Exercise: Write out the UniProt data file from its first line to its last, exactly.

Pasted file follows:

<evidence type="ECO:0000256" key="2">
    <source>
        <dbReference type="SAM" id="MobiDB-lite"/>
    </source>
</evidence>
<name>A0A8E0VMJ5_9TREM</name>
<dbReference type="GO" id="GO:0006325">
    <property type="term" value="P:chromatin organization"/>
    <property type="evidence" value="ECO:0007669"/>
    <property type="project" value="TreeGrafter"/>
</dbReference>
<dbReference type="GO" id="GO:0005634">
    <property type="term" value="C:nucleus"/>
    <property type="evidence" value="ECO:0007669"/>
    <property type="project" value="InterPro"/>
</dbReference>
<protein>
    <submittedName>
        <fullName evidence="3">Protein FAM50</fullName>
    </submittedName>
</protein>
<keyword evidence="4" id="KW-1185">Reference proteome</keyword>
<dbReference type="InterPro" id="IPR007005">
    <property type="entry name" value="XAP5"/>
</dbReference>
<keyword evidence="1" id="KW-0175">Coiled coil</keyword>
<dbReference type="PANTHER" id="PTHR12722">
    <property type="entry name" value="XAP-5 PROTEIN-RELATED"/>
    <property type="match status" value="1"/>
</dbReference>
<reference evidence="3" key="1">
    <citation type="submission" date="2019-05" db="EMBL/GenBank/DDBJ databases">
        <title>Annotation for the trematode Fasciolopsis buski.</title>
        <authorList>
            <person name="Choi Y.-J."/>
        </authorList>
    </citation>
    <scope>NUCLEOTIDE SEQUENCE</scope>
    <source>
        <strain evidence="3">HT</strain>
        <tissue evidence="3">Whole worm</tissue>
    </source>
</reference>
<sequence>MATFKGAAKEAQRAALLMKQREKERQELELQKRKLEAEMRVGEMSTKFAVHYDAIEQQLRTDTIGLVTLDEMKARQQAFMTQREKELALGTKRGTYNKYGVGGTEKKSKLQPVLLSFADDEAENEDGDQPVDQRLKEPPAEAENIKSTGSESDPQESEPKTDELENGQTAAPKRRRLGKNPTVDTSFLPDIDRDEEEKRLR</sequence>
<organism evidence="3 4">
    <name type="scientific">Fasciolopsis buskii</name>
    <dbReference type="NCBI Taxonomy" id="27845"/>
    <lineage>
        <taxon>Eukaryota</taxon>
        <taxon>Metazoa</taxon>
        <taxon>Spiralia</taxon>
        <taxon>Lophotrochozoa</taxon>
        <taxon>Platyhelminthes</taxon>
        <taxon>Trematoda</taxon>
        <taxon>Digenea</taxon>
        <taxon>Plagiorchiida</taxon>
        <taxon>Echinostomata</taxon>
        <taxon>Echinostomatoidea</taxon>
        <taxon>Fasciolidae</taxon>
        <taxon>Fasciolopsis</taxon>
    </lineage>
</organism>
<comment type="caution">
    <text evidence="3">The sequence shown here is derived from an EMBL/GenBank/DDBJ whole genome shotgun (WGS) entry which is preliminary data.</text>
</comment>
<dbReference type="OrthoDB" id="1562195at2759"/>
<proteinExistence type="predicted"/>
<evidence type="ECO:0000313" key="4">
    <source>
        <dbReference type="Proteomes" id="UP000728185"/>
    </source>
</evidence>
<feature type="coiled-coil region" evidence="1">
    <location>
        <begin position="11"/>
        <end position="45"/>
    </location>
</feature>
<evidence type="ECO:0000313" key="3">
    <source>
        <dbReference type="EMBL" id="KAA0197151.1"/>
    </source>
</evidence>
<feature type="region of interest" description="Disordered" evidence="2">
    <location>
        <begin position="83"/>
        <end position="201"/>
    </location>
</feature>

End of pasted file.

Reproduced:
<evidence type="ECO:0000256" key="2">
    <source>
        <dbReference type="SAM" id="MobiDB-lite"/>
    </source>
</evidence>
<name>A0A8E0VMJ5_9TREM</name>
<dbReference type="GO" id="GO:0006325">
    <property type="term" value="P:chromatin organization"/>
    <property type="evidence" value="ECO:0007669"/>
    <property type="project" value="TreeGrafter"/>
</dbReference>
<dbReference type="GO" id="GO:0005634">
    <property type="term" value="C:nucleus"/>
    <property type="evidence" value="ECO:0007669"/>
    <property type="project" value="InterPro"/>
</dbReference>
<protein>
    <submittedName>
        <fullName evidence="3">Protein FAM50</fullName>
    </submittedName>
</protein>
<keyword evidence="4" id="KW-1185">Reference proteome</keyword>
<dbReference type="InterPro" id="IPR007005">
    <property type="entry name" value="XAP5"/>
</dbReference>
<keyword evidence="1" id="KW-0175">Coiled coil</keyword>
<dbReference type="PANTHER" id="PTHR12722">
    <property type="entry name" value="XAP-5 PROTEIN-RELATED"/>
    <property type="match status" value="1"/>
</dbReference>
<reference evidence="3" key="1">
    <citation type="submission" date="2019-05" db="EMBL/GenBank/DDBJ databases">
        <title>Annotation for the trematode Fasciolopsis buski.</title>
        <authorList>
            <person name="Choi Y.-J."/>
        </authorList>
    </citation>
    <scope>NUCLEOTIDE SEQUENCE</scope>
    <source>
        <strain evidence="3">HT</strain>
        <tissue evidence="3">Whole worm</tissue>
    </source>
</reference>
<sequence>MATFKGAAKEAQRAALLMKQREKERQELELQKRKLEAEMRVGEMSTKFAVHYDAIEQQLRTDTIGLVTLDEMKARQQAFMTQREKELALGTKRGTYNKYGVGGTEKKSKLQPVLLSFADDEAENEDGDQPVDQRLKEPPAEAENIKSTGSESDPQESEPKTDELENGQTAAPKRRRLGKNPTVDTSFLPDIDRDEEEKRLR</sequence>
<organism evidence="3 4">
    <name type="scientific">Fasciolopsis buskii</name>
    <dbReference type="NCBI Taxonomy" id="27845"/>
    <lineage>
        <taxon>Eukaryota</taxon>
        <taxon>Metazoa</taxon>
        <taxon>Spiralia</taxon>
        <taxon>Lophotrochozoa</taxon>
        <taxon>Platyhelminthes</taxon>
        <taxon>Trematoda</taxon>
        <taxon>Digenea</taxon>
        <taxon>Plagiorchiida</taxon>
        <taxon>Echinostomata</taxon>
        <taxon>Echinostomatoidea</taxon>
        <taxon>Fasciolidae</taxon>
        <taxon>Fasciolopsis</taxon>
    </lineage>
</organism>
<comment type="caution">
    <text evidence="3">The sequence shown here is derived from an EMBL/GenBank/DDBJ whole genome shotgun (WGS) entry which is preliminary data.</text>
</comment>
<dbReference type="OrthoDB" id="1562195at2759"/>
<proteinExistence type="predicted"/>
<evidence type="ECO:0000313" key="4">
    <source>
        <dbReference type="Proteomes" id="UP000728185"/>
    </source>
</evidence>
<feature type="coiled-coil region" evidence="1">
    <location>
        <begin position="11"/>
        <end position="45"/>
    </location>
</feature>
<evidence type="ECO:0000313" key="3">
    <source>
        <dbReference type="EMBL" id="KAA0197151.1"/>
    </source>
</evidence>
<feature type="region of interest" description="Disordered" evidence="2">
    <location>
        <begin position="83"/>
        <end position="201"/>
    </location>
</feature>